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I'm aware that the worst case scenario recurrence relation corresponding equation is: $$ T(n) = T(n-1) + T(0) + \Theta(n) $$

However, I really don't get how the last term $ \Theta(n)$ was determined.

  1. I dont understand why $ \Theta(n)$ and not $ \mathcal{O}(N) $
  2. I don't get why it is $ \Theta(N) $ and not $ \Theta(N-1) $ because in quick sort you compare the pivot with (n-1) elements, not "n" elements.

Specially the number 2 it's hard for me to understand.

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    $\begingroup$ $\Theta(N)=\Theta(N-1)$ Look at the definition of big-theta. $\endgroup$ Nov 12, 2023 at 15:56
  • $\begingroup$ @RickDecker Oh! I get it, Θ(N) or Θ(N−1) doesn't matter, the constant difference does not affect the growth rate of the function!! Does it makes sense? However, about the question number 1, why Big Thetha and not Big O? $\endgroup$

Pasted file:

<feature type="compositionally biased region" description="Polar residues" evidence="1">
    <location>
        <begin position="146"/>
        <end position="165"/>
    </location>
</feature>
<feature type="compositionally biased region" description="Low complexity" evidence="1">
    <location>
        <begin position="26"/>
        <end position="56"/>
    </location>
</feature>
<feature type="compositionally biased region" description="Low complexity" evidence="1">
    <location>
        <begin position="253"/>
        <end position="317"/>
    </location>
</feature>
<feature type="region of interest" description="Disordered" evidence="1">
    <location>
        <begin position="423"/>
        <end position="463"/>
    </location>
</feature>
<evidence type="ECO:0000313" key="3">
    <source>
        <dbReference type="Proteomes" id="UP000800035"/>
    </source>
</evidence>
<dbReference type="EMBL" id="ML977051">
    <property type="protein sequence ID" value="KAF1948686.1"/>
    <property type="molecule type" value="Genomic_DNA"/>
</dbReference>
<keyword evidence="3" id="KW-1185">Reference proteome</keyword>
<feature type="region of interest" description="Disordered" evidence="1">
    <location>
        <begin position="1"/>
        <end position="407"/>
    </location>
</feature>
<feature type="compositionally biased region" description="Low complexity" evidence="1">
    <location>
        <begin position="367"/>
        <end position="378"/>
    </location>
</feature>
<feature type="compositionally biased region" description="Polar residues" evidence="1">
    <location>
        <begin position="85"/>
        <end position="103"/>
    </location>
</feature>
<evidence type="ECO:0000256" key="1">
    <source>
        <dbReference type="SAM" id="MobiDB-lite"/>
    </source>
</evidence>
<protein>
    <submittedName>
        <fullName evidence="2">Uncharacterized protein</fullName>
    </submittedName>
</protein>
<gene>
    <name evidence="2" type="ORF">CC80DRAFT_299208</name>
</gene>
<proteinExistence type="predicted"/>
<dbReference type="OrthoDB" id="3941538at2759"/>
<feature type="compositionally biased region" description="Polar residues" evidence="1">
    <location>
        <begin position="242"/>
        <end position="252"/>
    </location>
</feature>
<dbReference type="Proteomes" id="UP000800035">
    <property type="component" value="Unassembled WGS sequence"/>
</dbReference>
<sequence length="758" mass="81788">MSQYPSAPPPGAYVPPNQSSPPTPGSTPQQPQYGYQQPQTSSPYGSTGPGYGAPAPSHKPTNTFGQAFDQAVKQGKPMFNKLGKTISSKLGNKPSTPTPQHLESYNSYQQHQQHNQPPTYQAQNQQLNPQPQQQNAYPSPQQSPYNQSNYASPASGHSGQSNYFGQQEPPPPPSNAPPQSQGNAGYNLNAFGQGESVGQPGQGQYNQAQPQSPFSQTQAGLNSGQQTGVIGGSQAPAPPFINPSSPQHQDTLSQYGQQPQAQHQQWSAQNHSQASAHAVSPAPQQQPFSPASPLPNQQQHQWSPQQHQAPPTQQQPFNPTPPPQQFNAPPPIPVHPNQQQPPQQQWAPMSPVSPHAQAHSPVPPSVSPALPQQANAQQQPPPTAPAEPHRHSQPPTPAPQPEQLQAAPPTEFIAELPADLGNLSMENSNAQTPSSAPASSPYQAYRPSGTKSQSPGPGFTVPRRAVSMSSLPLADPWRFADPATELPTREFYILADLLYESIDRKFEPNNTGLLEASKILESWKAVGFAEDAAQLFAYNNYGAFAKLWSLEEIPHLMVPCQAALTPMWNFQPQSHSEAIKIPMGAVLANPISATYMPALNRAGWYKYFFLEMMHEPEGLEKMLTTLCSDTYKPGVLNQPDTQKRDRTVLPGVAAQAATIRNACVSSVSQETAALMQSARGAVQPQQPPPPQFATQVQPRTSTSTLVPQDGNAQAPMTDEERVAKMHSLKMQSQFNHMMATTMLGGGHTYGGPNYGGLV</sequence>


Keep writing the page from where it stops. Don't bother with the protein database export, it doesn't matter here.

– RodrigoAlb
    Nov 12, 2023 at 16:42
  • $\begingroup$ @RodrigoAlb First of all theta, $\Theta(f(n))$ implies $O(f(n))$. Moreover, if the recurrence relation used $O(n)$ instead of $\Theta(n)$ then you would only have been able to conclude that $T(n) = O(n^2)$. This mean that QuickSort, in the worst-case, is not slower than $n^2$ (up to multiplicative and additive constants) but it doesn't rule out, e.g., a time complexity of $O(n \log n)$. By using $\Theta(n)$ you can conlude that $T(n) = \Theta(n^2)$, i.e., there are instances were quicksort uses $\Omega(n^2)$ time. $\endgroup$
    – Steven
    Nov 12, 2023 at 16:52
  • $\begingroup$ Big-O(n) means n or faster. Theta(n) means n. So the worst case is indeed n^2 and not “up to n^2”. $\endgroup$
    – gnasher729
    Dec 13, 2023 at 19:31

1 Answer 1

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  1. For sure you have to do $n-1$ comparisons with the pivot, you can't do less, so it is $\Omega(n-1)=\Omega(n)$. At the same time you do at most $n-1$ comparisons and swaps. Thus it is $O(n-1)=O(n)$. Thus it is $\Theta(n)$.
  2. As stated in 1., summing constants does not affect asymptothic notation, so $\Theta(n)=\Theta(n-1)$.
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